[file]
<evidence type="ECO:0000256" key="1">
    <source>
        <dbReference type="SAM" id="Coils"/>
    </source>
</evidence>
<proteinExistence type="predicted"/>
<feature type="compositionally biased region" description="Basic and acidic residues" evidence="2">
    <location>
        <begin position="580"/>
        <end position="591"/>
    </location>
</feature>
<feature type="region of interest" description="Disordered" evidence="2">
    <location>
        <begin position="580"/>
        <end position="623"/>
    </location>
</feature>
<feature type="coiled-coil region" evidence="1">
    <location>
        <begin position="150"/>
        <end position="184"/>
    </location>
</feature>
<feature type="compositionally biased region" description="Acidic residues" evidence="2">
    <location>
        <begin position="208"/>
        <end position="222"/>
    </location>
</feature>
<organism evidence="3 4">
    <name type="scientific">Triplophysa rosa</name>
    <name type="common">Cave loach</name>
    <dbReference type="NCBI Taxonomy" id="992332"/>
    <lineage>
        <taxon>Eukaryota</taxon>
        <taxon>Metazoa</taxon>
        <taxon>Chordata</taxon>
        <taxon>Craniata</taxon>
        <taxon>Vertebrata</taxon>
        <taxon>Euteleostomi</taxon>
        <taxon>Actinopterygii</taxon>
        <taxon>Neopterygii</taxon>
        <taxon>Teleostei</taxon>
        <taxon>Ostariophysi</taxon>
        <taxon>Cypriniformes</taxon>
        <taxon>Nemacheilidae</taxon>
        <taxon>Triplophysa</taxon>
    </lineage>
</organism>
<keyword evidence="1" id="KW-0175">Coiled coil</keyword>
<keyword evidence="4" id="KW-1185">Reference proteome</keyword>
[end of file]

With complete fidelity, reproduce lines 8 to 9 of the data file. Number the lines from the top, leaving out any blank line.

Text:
    <location>
        <begin position="580"/>